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Schroeder Commits German Military To War on Terrorism and World Role


Chancellor Gerhard Schroeder declared Thursday that the country’s postwar role in world affairs, economically powerful but militarily timid, has “irrevocably passed” and that Germany is ready and willing to send troops abroad “in defense of freedom and human rights.”

Speaking as U.S. allies are offering troops to the U.S.-led coalition against terrorism, Schroeder told the lower house of Parliament that his country must bury the long-sacred principle of risk-avoidance in foreign policy.

“The willingness to provide security through the military is an important declaration for Germany’s allies,” said Schroeder. It “means a new self-conception of German foreign policy . ... Avoiding every direct risk cannot and must not be the guideline of German foreign and security policy.”

Schroeder spoke after a flying visit to the United States this week. In New York, he viewed the devastation at the site of the World Trade Center and appears to have returned home with a renewed sense of outrage.

“After the end of the Cold War, the restoration of German unity and the recovery of our full sovereignty, Germany needs to show a new international responsibility,” said Schroeder. “Ten years ago, no one would have expected anything more than secondary help-providing infrastructure or funding. This era of German postwar history ... has irrevocably passed.”

The German government said again Thursday that the United States hadn’t yet requested Germany’s participation in the strikes on Afghanistan. But Schroeder’s government has approved the sending of five AWAC reconnaissance planes with German crews to the United States to free up similar U.S. planes for use in Asia.

Political analysts here said immediately that Thursday’s speech, building on the 1999 decision to send Germans into combat for the first time since World War II, represented an important broadening of Germany’s international role.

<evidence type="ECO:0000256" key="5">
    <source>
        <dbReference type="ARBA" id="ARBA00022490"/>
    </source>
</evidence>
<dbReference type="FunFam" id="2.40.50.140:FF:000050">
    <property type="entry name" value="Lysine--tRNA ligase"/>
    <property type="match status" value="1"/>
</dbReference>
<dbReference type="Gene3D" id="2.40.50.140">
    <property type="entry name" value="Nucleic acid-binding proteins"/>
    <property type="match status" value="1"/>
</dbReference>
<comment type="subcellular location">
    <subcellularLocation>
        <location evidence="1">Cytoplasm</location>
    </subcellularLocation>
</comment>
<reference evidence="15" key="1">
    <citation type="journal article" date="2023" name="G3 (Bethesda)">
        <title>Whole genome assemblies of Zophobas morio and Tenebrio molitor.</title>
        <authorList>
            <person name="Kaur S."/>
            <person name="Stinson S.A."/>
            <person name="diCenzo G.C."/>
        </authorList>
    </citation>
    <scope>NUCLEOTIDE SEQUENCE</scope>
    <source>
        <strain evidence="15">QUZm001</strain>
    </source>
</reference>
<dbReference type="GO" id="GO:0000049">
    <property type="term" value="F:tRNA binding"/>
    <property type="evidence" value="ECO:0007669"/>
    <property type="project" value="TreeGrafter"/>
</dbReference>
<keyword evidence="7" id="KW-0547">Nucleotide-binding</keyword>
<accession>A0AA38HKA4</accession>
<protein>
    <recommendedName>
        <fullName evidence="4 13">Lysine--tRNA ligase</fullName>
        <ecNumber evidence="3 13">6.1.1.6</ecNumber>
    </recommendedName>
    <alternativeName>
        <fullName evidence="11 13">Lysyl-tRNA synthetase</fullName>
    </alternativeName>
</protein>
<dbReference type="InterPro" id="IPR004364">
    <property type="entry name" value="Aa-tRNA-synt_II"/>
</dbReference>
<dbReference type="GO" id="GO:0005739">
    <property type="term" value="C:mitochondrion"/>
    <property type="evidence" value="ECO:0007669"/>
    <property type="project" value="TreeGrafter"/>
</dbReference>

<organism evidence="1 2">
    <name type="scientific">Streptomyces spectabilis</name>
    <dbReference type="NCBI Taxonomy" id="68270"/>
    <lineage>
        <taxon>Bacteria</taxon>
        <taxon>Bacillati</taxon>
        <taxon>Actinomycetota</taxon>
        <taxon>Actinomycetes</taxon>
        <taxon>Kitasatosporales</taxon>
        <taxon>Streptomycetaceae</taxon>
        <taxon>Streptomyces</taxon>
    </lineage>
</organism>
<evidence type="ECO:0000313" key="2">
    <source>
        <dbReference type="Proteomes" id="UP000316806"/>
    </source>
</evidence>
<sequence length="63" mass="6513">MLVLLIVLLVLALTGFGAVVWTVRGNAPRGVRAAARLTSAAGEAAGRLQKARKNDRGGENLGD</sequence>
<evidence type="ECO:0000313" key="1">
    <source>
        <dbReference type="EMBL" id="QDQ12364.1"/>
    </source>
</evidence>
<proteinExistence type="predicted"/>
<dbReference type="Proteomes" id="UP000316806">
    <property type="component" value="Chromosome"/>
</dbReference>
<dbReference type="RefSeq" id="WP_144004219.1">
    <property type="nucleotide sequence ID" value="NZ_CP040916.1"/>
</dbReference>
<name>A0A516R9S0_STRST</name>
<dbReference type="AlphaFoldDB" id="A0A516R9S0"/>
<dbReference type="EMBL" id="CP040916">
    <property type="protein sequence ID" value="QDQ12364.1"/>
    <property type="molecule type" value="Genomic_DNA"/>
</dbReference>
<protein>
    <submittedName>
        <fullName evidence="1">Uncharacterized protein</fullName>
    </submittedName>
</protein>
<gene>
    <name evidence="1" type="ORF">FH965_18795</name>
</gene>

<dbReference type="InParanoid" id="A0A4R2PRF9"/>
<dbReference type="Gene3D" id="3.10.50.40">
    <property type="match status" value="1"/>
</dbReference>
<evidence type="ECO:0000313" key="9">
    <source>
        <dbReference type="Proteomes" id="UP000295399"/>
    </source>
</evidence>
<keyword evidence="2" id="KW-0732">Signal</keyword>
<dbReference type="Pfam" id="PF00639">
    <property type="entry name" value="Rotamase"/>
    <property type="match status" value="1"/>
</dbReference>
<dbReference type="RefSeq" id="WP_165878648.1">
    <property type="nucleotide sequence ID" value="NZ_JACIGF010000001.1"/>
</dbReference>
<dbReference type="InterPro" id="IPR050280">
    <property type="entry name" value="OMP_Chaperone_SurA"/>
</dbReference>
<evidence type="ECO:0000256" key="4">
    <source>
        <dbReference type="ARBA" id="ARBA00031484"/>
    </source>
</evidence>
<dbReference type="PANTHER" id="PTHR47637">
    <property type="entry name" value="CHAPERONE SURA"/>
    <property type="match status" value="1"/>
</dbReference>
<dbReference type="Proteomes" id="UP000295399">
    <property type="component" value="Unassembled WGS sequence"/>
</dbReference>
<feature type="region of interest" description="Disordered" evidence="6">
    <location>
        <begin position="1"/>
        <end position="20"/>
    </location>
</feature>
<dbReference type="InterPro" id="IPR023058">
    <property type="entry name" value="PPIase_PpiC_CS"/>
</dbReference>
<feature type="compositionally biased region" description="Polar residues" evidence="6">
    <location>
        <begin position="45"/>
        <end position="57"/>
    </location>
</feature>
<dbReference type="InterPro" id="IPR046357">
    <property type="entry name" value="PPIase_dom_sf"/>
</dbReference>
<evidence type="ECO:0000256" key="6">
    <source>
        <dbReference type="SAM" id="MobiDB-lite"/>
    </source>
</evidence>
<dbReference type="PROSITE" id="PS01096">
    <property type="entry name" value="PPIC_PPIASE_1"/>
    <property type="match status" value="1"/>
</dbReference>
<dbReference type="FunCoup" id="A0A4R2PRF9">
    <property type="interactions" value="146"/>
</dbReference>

“This is a defining moment for Germany, and its role is being fixed,” said Karl Kaiser, director of the German Council on Foreign Relations. “It didn’t go unnoticed that when (President) Bush spoke of the coalition around the U.S. he said it was Britain, France, Australia and Germany. And that has enormous meaning.”

Nobel Prize Goes to V.S. Naipaul


V.S. Naipaul, a master of prose and controversial interpreter of the developing world, won the centenary Nobel Prize for literature Thursday for “works that compel us to see the presence of suppressed histories.”

The academy called the sometimes prickly writer the heir to Joseph Conrad “as the annalist of the destinies of empires in the moral sense: what they do to human beings.” His style, however, is his own. The academy singled out his highly autobiographical novel “The Enigma of Arrival,” about a young Indian from Trinidad in England, as a masterpiece. He is “a literary navigator, only ever really at home in himself, in his inimitable voice,” said the Swedish Academy, which awards the prize.

The academy avoided mention of some of Naipaul’s more contentious works, such as his critique of Islamic fundamentalism, “Among the Believers: An Islamic Journey,” published in the wake of the Iranian revolution. One reviewer said the book ravaged the religion with naked antipathy.

Naipaul has always portrayed himself as “a stateless observer,” Jaggi said. He sees himself as an objective truth-teller who is devoid of any political or ideological agenda, a transcendent condition many writers consider to be impossible.